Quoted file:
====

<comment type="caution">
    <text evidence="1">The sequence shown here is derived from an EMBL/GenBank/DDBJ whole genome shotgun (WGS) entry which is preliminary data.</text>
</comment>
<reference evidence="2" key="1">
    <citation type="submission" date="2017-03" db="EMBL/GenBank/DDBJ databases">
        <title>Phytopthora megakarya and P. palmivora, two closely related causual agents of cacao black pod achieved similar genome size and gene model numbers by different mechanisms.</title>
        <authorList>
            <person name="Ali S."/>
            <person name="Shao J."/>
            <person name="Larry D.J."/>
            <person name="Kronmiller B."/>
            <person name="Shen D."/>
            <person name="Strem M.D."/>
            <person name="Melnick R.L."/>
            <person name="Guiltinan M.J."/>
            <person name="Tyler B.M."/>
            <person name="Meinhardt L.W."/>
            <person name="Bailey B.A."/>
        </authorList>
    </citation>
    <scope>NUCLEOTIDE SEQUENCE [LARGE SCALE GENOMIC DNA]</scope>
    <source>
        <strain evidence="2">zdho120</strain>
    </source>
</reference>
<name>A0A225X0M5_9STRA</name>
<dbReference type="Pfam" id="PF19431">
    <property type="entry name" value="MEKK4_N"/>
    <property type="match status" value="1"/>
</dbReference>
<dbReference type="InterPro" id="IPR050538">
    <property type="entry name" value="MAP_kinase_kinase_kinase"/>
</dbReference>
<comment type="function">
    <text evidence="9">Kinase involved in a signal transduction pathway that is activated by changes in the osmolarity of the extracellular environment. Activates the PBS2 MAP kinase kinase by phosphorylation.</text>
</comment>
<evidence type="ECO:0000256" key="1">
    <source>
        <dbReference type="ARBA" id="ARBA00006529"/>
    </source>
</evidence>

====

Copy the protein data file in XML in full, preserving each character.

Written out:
<comment type="caution">
    <text evidence="1">The sequence shown here is derived from an EMBL/GenBank/DDBJ whole genome shotgun (WGS) entry which is preliminary data.</text>
</comment>
<reference evidence="2" key="1">
    <citation type="submission" date="2017-03" db="EMBL/GenBank/DDBJ databases">
        <title>Phytopthora megakarya and P. palmivora, two closely related causual agents of cacao black pod achieved similar genome size and gene model numbers by different mechanisms.</title>
        <authorList>
            <person name="Ali S."/>
            <person name="Shao J."/>
            <person name="Larry D.J."/>
            <person name="Kronmiller B."/>
            <person name="Shen D."/>
            <person name="Strem M.D."/>
            <person name="Melnick R.L."/>
            <person name="Guiltinan M.J."/>
            <person name="Tyler B.M."/>
            <person name="Meinhardt L.W."/>
            <person name="Bailey B.A."/>
        </authorList>
    </citation>
    <scope>NUCLEOTIDE SEQUENCE [LARGE SCALE GENOMIC DNA]</scope>
    <source>
        <strain evidence="2">zdho120</strain>
    </source>
</reference>
<name>A0A225X0M5_9STRA</name>
<dbReference type="Pfam" id="PF19431">
    <property type="entry name" value="MEKK4_N"/>
    <property type="match status" value="1"/>
</dbReference>
<dbReference type="InterPro" id="IPR050538">
    <property type="entry name" value="MAP_kinase_kinase_kinase"/>
</dbReference>
<comment type="function">
    <text evidence="9">Kinase involved in a signal transduction pathway that is activated by changes in the osmolarity of the extracellular environment. Activates the PBS2 MAP kinase kinase by phosphorylation.</text>
</comment>
<evidence type="ECO:0000256" key="1">
    <source>
        <dbReference type="ARBA" id="ARBA00006529"/>
    </source>
</evidence>